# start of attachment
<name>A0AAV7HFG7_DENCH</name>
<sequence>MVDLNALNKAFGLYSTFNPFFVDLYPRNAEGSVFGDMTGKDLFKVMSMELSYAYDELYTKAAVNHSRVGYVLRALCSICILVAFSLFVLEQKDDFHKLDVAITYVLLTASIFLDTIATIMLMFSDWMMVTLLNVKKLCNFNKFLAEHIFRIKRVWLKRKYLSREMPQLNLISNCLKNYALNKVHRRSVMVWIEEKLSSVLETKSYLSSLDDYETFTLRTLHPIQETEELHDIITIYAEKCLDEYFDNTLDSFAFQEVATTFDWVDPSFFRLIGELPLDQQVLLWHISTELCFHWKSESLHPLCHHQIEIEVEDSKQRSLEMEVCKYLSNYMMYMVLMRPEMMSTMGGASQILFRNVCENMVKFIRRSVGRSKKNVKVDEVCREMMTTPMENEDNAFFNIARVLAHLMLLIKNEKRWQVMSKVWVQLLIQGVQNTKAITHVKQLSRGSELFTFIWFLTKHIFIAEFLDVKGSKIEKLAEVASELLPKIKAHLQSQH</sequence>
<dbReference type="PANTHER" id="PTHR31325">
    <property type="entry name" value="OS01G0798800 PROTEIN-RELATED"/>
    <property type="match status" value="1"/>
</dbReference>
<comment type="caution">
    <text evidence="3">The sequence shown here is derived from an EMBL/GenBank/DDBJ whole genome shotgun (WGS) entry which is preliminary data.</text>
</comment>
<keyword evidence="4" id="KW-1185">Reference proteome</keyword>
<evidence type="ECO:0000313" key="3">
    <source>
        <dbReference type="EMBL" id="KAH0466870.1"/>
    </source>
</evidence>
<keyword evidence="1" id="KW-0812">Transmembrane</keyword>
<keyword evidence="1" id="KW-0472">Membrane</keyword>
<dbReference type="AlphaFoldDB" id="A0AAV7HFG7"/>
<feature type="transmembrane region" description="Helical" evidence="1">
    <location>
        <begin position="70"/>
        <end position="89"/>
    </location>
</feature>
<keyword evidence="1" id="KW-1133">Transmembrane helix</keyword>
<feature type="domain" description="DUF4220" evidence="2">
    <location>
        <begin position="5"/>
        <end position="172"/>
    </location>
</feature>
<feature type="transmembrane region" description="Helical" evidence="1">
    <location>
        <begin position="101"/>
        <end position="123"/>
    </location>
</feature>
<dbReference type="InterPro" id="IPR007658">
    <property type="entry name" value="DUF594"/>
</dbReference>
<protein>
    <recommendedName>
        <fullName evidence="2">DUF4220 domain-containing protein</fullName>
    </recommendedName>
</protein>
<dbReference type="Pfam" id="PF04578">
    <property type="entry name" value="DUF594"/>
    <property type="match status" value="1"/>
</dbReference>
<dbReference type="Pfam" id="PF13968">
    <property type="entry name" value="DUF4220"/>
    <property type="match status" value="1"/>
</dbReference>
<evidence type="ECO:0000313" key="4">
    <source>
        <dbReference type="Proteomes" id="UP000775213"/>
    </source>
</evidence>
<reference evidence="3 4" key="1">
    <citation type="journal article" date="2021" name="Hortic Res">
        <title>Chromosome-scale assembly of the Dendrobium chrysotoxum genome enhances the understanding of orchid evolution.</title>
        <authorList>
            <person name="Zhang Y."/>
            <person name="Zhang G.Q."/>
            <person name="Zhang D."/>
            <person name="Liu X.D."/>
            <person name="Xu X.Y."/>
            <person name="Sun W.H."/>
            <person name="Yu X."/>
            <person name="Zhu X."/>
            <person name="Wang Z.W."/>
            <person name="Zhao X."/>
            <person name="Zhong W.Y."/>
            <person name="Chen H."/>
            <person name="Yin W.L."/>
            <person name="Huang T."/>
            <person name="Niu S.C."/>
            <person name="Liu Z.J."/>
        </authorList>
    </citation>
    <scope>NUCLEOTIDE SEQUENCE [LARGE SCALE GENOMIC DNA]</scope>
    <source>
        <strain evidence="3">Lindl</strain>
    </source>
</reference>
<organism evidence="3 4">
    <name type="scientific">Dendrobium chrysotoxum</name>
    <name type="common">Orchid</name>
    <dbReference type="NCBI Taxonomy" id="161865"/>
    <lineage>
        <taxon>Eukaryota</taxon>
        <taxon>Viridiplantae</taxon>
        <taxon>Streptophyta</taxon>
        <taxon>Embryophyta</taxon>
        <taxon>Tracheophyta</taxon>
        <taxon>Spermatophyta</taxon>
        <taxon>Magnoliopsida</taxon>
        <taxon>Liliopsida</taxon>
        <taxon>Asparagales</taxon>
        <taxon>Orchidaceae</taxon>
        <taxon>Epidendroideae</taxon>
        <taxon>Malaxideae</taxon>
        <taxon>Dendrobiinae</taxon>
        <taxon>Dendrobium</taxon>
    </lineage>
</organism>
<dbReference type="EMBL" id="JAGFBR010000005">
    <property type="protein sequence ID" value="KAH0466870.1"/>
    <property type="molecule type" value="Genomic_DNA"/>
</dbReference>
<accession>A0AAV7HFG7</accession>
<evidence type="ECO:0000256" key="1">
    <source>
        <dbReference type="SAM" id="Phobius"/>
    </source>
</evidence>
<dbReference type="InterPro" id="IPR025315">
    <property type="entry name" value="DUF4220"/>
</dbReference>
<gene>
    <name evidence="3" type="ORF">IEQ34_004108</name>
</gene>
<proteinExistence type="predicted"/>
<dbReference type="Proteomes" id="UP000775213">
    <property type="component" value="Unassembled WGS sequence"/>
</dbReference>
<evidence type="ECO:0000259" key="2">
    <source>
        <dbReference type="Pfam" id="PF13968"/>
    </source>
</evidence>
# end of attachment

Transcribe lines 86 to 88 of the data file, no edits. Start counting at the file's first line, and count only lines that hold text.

<organism evidence="3 4">
    <name type="scientific">Dendrobium chrysotoxum</name>
    <name type="common">Orchid</name>